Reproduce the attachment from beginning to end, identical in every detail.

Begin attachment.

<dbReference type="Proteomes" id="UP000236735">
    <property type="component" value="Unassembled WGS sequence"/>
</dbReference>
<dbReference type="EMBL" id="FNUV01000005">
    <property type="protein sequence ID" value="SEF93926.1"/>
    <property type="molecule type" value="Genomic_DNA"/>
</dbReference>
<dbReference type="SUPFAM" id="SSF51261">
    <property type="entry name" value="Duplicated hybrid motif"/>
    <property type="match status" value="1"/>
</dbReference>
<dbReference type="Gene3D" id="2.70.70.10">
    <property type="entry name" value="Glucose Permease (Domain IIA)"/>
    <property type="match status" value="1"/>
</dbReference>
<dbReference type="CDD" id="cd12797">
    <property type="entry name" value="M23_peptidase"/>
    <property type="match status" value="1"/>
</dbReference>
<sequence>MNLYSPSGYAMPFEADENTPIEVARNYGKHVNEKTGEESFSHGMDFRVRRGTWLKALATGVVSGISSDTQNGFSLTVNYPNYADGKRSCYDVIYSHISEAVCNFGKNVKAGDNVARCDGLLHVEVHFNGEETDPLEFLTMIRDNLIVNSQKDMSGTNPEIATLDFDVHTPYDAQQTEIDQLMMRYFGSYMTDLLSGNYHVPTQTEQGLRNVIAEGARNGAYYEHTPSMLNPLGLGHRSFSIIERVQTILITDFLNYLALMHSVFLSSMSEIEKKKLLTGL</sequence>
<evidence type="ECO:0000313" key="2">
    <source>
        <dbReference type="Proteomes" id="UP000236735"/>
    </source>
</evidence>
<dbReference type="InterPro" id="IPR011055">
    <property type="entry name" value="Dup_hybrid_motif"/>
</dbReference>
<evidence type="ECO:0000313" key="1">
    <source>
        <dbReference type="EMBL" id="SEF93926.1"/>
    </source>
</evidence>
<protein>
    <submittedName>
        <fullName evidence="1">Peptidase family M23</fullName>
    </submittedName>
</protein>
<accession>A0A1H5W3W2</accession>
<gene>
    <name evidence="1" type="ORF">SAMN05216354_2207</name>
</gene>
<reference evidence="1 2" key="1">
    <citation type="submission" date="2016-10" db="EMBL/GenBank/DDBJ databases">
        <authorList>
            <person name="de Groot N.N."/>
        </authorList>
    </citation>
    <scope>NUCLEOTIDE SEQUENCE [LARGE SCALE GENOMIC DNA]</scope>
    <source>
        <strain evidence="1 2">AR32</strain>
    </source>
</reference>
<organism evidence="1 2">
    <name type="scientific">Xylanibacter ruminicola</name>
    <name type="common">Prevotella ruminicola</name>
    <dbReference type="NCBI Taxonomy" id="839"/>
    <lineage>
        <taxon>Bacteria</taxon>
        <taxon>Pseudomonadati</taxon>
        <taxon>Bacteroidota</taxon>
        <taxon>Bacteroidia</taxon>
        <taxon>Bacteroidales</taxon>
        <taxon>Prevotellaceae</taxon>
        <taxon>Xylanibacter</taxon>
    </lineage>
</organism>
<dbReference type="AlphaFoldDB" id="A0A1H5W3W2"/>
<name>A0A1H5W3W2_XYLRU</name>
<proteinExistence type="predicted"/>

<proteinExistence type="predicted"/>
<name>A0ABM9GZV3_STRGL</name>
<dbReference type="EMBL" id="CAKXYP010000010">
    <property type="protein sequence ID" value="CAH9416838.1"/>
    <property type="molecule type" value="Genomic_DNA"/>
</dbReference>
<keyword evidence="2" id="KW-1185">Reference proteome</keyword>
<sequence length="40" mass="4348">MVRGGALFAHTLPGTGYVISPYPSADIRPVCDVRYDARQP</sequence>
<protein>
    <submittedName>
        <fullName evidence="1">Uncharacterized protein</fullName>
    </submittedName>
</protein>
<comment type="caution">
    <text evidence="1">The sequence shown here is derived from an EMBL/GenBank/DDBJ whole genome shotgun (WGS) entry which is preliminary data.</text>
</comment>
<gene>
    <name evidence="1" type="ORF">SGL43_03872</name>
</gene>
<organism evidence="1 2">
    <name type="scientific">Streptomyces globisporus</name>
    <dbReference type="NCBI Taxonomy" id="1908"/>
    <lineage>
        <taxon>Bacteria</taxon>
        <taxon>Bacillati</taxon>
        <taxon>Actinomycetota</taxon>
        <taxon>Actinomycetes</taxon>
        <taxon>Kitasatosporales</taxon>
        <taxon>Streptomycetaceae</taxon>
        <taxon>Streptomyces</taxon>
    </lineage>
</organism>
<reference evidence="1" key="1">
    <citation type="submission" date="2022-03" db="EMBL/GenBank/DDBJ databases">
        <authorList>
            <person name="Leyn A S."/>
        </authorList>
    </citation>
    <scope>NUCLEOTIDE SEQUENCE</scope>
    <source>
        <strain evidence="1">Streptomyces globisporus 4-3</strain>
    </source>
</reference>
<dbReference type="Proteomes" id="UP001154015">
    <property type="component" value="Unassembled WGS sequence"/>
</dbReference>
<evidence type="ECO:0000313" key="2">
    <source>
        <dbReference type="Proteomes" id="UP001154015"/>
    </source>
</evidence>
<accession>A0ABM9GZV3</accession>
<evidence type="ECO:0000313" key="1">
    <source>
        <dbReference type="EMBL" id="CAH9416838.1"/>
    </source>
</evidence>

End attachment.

<dbReference type="Proteomes" id="UP000236735">
    <property type="component" value="Unassembled WGS sequence"/>
</dbReference>
<dbReference type="EMBL" id="FNUV01000005">
    <property type="protein sequence ID" value="SEF93926.1"/>
    <property type="molecule type" value="Genomic_DNA"/>
</dbReference>
<dbReference type="SUPFAM" id="SSF51261">
    <property type="entry name" value="Duplicated hybrid motif"/>
    <property type="match status" value="1"/>
</dbReference>
<dbReference type="Gene3D" id="2.70.70.10">
    <property type="entry name" value="Glucose Permease (Domain IIA)"/>
    <property type="match status" value="1"/>
</dbReference>
<dbReference type="CDD" id="cd12797">
    <property type="entry name" value="M23_peptidase"/>
    <property type="match status" value="1"/>
</dbReference>
<sequence>MNLYSPSGYAMPFEADENTPIEVARNYGKHVNEKTGEESFSHGMDFRVRRGTWLKALATGVVSGISSDTQNGFSLTVNYPNYADGKRSCYDVIYSHISEAVCNFGKNVKAGDNVARCDGLLHVEVHFNGEETDPLEFLTMIRDNLIVNSQKDMSGTNPEIATLDFDVHTPYDAQQTEIDQLMMRYFGSYMTDLLSGNYHVPTQTEQGLRNVIAEGARNGAYYEHTPSMLNPLGLGHRSFSIIERVQTILITDFLNYLALMHSVFLSSMSEIEKKKLLTGL</sequence>
<evidence type="ECO:0000313" key="2">
    <source>
        <dbReference type="Proteomes" id="UP000236735"/>
    </source>
</evidence>
<dbReference type="InterPro" id="IPR011055">
    <property type="entry name" value="Dup_hybrid_motif"/>
</dbReference>
<evidence type="ECO:0000313" key="1">
    <source>
        <dbReference type="EMBL" id="SEF93926.1"/>
    </source>
</evidence>
<protein>
    <submittedName>
        <fullName evidence="1">Peptidase family M23</fullName>
    </submittedName>
</protein>
<accession>A0A1H5W3W2</accession>
<gene>
    <name evidence="1" type="ORF">SAMN05216354_2207</name>
</gene>
<reference evidence="1 2" key="1">
    <citation type="submission" date="2016-10" db="EMBL/GenBank/DDBJ databases">
        <authorList>
            <person name="de Groot N.N."/>
        </authorList>
    </citation>
    <scope>NUCLEOTIDE SEQUENCE [LARGE SCALE GENOMIC DNA]</scope>
    <source>
        <strain evidence="1 2">AR32</strain>
    </source>
</reference>
<organism evidence="1 2">
    <name type="scientific">Xylanibacter ruminicola</name>
    <name type="common">Prevotella ruminicola</name>
    <dbReference type="NCBI Taxonomy" id="839"/>
    <lineage>
        <taxon>Bacteria</taxon>
        <taxon>Pseudomonadati</taxon>
        <taxon>Bacteroidota</taxon>
        <taxon>Bacteroidia</taxon>
        <taxon>Bacteroidales</taxon>
        <taxon>Prevotellaceae</taxon>
        <taxon>Xylanibacter</taxon>
    </lineage>
</organism>
<dbReference type="AlphaFoldDB" id="A0A1H5W3W2"/>
<name>A0A1H5W3W2_XYLRU</name>
<proteinExistence type="predicted"/>

<proteinExistence type="predicted"/>
<name>A0ABM9GZV3_STRGL</name>
<dbReference type="EMBL" id="CAKXYP010000010">
    <property type="protein sequence ID" value="CAH9416838.1"/>
    <property type="molecule type" value="Genomic_DNA"/>
</dbReference>
<keyword evidence="2" id="KW-1185">Reference proteome</keyword>
<sequence length="40" mass="4348">MVRGGALFAHTLPGTGYVISPYPSADIRPVCDVRYDARQP</sequence>
<protein>
    <submittedName>
        <fullName evidence="1">Uncharacterized protein</fullName>
    </submittedName>
</protein>
<comment type="caution">
    <text evidence="1">The sequence shown here is derived from an EMBL/GenBank/DDBJ whole genome shotgun (WGS) entry which is preliminary data.</text>
</comment>
<gene>
    <name evidence="1" type="ORF">SGL43_03872</name>
</gene>
<organism evidence="1 2">
    <name type="scientific">Streptomyces globisporus</name>
    <dbReference type="NCBI Taxonomy" id="1908"/>
    <lineage>
        <taxon>Bacteria</taxon>
        <taxon>Bacillati</taxon>
        <taxon>Actinomycetota</taxon>
        <taxon>Actinomycetes</taxon>
        <taxon>Kitasatosporales</taxon>
        <taxon>Streptomycetaceae</taxon>
        <taxon>Streptomyces</taxon>
    </lineage>
</organism>
<reference evidence="1" key="1">
    <citation type="submission" date="2022-03" db="EMBL/GenBank/DDBJ databases">
        <authorList>
            <person name="Leyn A S."/>
        </authorList>
    </citation>
    <scope>NUCLEOTIDE SEQUENCE</scope>
    <source>
        <strain evidence="1">Streptomyces globisporus 4-3</strain>
    </source>
</reference>
<dbReference type="Proteomes" id="UP001154015">
    <property type="component" value="Unassembled WGS sequence"/>
</dbReference>
<evidence type="ECO:0000313" key="2">
    <source>
        <dbReference type="Proteomes" id="UP001154015"/>
    </source>
</evidence>
<accession>A0ABM9GZV3</accession>
<evidence type="ECO:0000313" key="1">
    <source>
        <dbReference type="EMBL" id="CAH9416838.1"/>
    </source>
</evidence>